Tuesday, October 31, 2006

wallace stevens


in dawn we
spare like sole footfall

mica flakes
gold black and carmine
in the valves

banked stone, rock
veined with gold and gray
tensed, like waves.

there was a
shore. she sang a song.

(anguish of
pink in the water.
dripping sun

on waves of
rock and silver, gold,



pale with
against the unpeeled
grapefruits. must
fern tip
waxen as dawn.
by process of inference
it has a shape to it
but it slips
white and silver
in wet fingers.

Monday, October 30, 2006

acc. to proust again

this post is about to be extremely annoying. but forewarned is forearmed (with two big ones, reaching approximately up to the elbow).

according to proust, as far as i understand him, an object is not complete until the present. this includes any object at all: tennis balls (which changed for me in their aspect complete when i read that stupid plaque at shakespeare that said "tennis balls, my liege" from henry v and now can't think of tennis balls without adding a phantom "my liege" onto their rear end), papaya, the lived self. that whole explanation of 4-d as, if one could see it, the tree growing in past to the piece of paper in hand presently which always annoyed the shit out of me makes more sense now (though still annoys the shit out of me).
since the present's always changing its frame, the object is never complete in "time," yet is always complete in our perception, which supplies endless frustration. and proust attempts to lay down guidelines by which time can be dealt with, acknowledging all the parts that make it whole (or as whole as possible--through the specificity of his work he, by process of a logic he exemplifies, shows us exactly how his misrepresentations-slash-incompletenesses could have taken place--the process of creation of an object in action, which is pretty wild). when you think about it, this misrepresentation, the leaving out of the parts of what we felt and thought while we were making our current state (or subject) that we somewhat subconsciously understand as marring the picture, is part of what makes time so painful (though i really shouldn't talk as time hasn't had the occasion to pain me yet exactly as such) (that is, time has pained me, but not a ton). we forget, ergo it loses its reality, ergo something--it feels like being halved. i remember the things i did for v, most of which i hope to god v doesn't know about...i remember those dreams with the princesses and the chains, but i remember them as facts. the meat got sucked out. it might have been physical (another solid reason to hate the body). but do i want to go back, or not to have been the person that did those things? i don't think so. i mean, i'm not sure, but i don't think so. mostly because i can't imagine myself without them: my perception of the object of me-formerly and me-today is completed out of their components, however dependent the reality of me is upon them.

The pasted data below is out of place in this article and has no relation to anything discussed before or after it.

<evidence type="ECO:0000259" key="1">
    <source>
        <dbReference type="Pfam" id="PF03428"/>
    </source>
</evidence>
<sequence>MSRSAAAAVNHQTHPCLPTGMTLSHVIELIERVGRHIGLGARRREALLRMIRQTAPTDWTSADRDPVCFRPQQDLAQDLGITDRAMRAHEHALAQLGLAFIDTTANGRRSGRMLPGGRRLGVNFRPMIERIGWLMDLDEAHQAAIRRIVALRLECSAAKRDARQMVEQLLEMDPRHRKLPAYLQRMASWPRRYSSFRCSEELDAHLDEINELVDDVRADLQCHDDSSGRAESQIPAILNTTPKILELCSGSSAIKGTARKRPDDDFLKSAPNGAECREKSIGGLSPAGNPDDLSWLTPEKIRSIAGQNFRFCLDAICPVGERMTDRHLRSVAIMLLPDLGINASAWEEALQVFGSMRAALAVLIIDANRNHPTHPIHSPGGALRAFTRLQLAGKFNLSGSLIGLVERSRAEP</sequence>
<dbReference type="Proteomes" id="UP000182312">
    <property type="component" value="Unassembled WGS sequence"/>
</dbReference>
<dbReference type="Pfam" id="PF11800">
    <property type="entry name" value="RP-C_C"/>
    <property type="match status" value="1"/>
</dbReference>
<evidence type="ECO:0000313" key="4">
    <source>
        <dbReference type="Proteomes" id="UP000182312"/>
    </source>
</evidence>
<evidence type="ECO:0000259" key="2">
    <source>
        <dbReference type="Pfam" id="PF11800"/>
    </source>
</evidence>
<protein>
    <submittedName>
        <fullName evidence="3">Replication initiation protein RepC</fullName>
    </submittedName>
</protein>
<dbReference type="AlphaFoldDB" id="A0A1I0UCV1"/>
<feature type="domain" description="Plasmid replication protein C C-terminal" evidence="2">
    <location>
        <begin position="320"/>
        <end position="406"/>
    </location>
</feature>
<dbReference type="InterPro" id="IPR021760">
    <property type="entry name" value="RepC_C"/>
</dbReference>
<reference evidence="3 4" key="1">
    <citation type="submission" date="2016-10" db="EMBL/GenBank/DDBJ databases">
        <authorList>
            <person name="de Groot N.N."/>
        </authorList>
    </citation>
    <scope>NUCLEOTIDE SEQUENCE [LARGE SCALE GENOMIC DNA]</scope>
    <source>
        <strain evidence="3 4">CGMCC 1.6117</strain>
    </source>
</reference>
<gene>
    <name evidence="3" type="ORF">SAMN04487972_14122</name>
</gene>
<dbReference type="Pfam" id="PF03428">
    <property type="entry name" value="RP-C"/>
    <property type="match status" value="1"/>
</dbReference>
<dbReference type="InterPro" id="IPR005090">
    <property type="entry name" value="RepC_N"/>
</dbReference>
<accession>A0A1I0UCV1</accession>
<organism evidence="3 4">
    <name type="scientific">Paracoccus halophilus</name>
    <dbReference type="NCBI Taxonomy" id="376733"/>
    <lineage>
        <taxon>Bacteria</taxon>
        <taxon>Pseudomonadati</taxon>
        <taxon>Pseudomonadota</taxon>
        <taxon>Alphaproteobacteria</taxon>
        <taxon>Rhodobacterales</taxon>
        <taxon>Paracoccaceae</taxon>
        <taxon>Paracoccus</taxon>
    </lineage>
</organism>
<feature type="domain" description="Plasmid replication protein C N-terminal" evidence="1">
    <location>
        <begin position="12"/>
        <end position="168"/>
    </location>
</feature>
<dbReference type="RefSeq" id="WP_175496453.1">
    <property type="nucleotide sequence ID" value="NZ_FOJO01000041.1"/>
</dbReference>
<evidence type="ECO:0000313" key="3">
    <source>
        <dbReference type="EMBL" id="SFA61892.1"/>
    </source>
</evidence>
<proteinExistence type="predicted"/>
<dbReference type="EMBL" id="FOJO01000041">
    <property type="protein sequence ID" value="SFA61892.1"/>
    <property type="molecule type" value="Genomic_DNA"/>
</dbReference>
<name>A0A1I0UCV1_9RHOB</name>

which i guess is a question that could be answered quite easily, if wrongly, by asking someone else who they thought i was. were i the theoretical laura riding, the answer might be the same as mine...
okay, this is boring. the point is that objects, super-saturate as they are, in the framework of time become various things, incomparable to either other objects which theoretically look like them or themselves not-in-time. the object percieved is entirely dependent upon the person recieving it--but as everything is an object to everyone provided it isn't themself at the present moment, this is less unequalizing than it seems.

Tuesday, October 24, 2006


it's a void because you expect something to be there.

i break for you
yellow horace:
at the
red and black
i break for you.

outlined like a cameo,
features ousted
yet so vivid.
to the bust
i break for you,
to the parvenue
the hilt. to the
choke snag bitch.
to the braugh and to the
to the auuu
to the nnnaah

burgher she wrote

i don't know much about existentialism, but i think that everyone must know death because our bits are dying all the time. we lose and regain--and even choose to lose and regain--structural integrity with reckless abandon: drinking alcohol, eating too much or too little, smoking, not to mention the fact that every part of ourselves we can see, with the possible exception of the eyes, is dead. i've always had to go on the explanation that it's natural to avoid death, that something intrinsic kicks in when the body's threatened to get it out of danger. but everything seen and touched is dead. if a person really is as extremely isolated within him or herself as lacan says, if that search for continuity does turn into obsession, humans go toward death as much as they run from it, right, because you want to understand what is inside you as what is outside you? in this case i'm speaking of "life" and "death" in the proustian object manner, in which each thing is every other thing that can possibly be allied to it and at the same time its own significantly different variant.